Corporate Patterns over Process
Now let’s pause and reflect on how this scenario is playing out inside a corporate firewall. An Oil and Gas company for example encounters a new drilling problem in its Alaskan exploration initiative. At a cost of $250K per day, delays are costly indeed. Through its normal knowledge management, designated experts, and consultancy route it may take several days to document, share the problem and wade through the possible solutions now contained in multi-threaded email trails and attachments. There is the further risk that the best person(s) to solve this particular issue were not cc’d on the original email circulation.
In a socially calibrated organisation, there will be a dynamic organic, dynamic community for this same drilling in Alaska and other related problems. The community is a fluid entity where relevant skilled people from inside and outside the company are permitted access. When an operational problem as above occurs, the entire Community is made aware of it by the member who posts it. More importantly the person who owns the problem is able to identify others in the organisation that appear to be well suited to assist and invite them into the discussion. Better still, when these others arrive, they can immediately see where the group’s search for a solution is at and so can add to that sum of insight at speed. And better yet, all of this Community discourse is captured on the platform to be leveraged (by anyone) when a similar problem occurs again or merely to advance the overall knowledge of the company.
This is a far cry from the current process led management style that is the hall mark of most large companies today.
The rise of the influence chart over the organisational chart
In Social Networks, people who create content are ‘rewarded’ for their efforts by means of garnering followers or having their content passed on by others. In Social Business, where the focus of interaction is already pre-defined as being directly related to the business, content creators are rewarded for their contributions to the business by having others view and comment on their content, download their content, and promote their content. In a Social Business context there may be two employees with a similarly large number of followers, but the nature and value of their influence can easily be determined and leveraged.
Take for example a Renewable Energy company that is struggling with a requested innovation from a client in France. A newly recruited graduate engineer in the Aberdeen office thinks she has a possible way forward. She asks to join the relevant community and because of her junior status is asked to make her case for gaining entry. She puts forward her proposed solution which is reviewed by the community manager who thinks it has merit and grants her access. Once inside the Community the talented young engineer has access to relevant discussions, more company data, paid for research and other people in the company to advance her learning. Where there is a need for someone to devote some of their own time to reading a particular technical piece of research and summarise it for the community, she is able to volunteer her services. Her summary is reviewed and commented on by her colleagues. All of these interactions (known as Social gestures) are captured and scored against her openly viewable profile on the platform. As a result of her success on this project the number of other engineers who follow her increases and so does her influence in this context. Using platform analytics, someone in HR who covers Talent Management can easily track the efforts of the new engineer and the recommendations of her peers, and highlight this to the board.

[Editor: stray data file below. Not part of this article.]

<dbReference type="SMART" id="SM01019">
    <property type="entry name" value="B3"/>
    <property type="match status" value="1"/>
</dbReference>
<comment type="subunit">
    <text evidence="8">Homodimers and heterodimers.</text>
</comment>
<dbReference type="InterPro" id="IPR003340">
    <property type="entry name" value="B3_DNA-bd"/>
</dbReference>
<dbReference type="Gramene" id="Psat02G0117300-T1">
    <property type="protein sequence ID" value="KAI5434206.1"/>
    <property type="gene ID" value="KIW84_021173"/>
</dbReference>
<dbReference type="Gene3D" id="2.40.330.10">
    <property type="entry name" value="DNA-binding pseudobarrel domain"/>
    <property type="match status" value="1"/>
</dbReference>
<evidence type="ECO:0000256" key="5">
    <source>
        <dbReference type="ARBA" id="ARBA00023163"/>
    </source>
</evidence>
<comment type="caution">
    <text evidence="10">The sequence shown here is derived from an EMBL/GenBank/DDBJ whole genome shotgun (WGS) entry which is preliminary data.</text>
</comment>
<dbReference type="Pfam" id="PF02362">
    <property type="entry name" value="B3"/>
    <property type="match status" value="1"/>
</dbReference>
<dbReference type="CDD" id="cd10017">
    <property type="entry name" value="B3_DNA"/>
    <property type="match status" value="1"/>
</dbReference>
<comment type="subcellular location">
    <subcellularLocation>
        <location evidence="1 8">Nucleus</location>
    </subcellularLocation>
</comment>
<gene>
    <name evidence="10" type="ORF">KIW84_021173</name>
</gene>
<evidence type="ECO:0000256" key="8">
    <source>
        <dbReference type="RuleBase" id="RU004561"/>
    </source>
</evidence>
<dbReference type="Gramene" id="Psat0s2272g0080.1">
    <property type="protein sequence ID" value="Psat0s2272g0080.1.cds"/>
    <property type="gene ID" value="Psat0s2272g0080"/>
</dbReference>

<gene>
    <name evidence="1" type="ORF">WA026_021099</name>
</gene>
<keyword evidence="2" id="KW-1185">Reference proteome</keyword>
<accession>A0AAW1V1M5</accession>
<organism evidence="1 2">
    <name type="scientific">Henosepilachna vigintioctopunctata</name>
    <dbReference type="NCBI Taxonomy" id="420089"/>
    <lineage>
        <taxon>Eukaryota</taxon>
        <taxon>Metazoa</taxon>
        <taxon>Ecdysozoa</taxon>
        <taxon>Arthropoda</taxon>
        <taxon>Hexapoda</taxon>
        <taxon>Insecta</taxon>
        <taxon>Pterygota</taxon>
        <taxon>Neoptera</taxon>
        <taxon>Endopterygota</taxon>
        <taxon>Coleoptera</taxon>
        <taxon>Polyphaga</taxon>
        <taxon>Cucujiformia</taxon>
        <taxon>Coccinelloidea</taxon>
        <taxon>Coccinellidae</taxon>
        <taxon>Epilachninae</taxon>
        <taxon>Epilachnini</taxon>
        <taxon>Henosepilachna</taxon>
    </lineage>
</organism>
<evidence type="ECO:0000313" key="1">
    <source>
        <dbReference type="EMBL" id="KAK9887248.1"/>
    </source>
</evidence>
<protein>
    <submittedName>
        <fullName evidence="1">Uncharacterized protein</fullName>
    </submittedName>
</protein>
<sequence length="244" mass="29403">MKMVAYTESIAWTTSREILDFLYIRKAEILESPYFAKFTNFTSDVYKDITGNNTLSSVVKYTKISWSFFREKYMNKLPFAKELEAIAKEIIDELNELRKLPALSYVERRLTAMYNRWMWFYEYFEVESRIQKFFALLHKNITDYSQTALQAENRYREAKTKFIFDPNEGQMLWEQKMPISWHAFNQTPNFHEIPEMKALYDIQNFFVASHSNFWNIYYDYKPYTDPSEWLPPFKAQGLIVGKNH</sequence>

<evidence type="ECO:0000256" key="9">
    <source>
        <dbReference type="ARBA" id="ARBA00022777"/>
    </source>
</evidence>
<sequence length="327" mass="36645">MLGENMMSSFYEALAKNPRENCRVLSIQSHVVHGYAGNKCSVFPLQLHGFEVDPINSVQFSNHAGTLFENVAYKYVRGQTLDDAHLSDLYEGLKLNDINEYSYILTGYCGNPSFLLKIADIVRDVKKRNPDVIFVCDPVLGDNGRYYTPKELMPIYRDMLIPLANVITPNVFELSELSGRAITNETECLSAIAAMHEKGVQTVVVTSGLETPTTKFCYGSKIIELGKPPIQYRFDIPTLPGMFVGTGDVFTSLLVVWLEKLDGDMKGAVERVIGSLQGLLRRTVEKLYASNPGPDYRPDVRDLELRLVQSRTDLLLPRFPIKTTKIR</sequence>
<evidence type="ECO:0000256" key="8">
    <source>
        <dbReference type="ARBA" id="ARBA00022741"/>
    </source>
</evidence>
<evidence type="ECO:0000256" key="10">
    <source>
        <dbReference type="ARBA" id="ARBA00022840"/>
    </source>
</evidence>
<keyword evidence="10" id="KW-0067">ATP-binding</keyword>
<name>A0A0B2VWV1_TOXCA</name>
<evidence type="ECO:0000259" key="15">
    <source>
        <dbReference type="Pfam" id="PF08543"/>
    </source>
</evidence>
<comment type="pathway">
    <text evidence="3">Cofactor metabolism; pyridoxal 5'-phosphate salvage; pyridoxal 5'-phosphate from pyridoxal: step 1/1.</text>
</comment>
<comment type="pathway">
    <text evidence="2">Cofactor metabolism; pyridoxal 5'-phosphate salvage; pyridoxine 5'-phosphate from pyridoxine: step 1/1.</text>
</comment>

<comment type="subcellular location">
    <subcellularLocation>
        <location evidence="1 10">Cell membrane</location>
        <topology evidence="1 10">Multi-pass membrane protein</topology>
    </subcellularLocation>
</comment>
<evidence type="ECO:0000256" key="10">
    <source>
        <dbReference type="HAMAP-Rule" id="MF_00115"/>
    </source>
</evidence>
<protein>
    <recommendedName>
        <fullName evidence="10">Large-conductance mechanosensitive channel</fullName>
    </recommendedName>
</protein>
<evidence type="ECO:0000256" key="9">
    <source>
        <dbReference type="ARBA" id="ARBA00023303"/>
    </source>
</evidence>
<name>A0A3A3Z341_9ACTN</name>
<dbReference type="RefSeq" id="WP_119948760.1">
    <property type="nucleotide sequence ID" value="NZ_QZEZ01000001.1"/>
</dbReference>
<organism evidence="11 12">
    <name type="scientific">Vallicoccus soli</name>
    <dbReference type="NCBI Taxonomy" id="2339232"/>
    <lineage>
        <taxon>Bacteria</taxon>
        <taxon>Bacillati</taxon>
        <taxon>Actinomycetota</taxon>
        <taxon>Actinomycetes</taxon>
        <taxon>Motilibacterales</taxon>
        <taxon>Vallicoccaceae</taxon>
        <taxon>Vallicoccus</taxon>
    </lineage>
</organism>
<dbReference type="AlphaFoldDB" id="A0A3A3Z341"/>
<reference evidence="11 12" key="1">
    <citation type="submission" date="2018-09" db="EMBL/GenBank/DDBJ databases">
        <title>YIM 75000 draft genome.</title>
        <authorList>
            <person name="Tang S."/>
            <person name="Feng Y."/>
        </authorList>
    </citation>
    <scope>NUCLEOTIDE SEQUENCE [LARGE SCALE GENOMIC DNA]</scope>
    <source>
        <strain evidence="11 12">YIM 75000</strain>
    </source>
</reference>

Observe how this activity has taken place without reference to any organisational hierarchy. There are no reporting lines and very little in the way of requested authority and approval. This is how a socially calibrated organisation looks and operates.
In this world the influence chart carries far more weight than the organisational chart and more significantly that shift is embraced and championed by organisational leaders. They know that this is the way forward. They can see how their companies will look in five years’ time. They understand fully the Social Business imperative.
Make no mistake the biggest winners of all are the senior business leaders in the company, as they now have a living breathing organic company playbook or corporate memory to access and interrogate at will, which leads ultimately to the ability to make better business decisions.
“By encouraging employees to both seek and provide help, rewarding givers, and screening out takers, companies can reap significant and lasting benefits. McKinsey white paper - Givers and Takers”
For a more detailed study of specific line of business functions and how they are affected by embracing Social Business – see: McKinsey white paper – How social technologies are extending the organization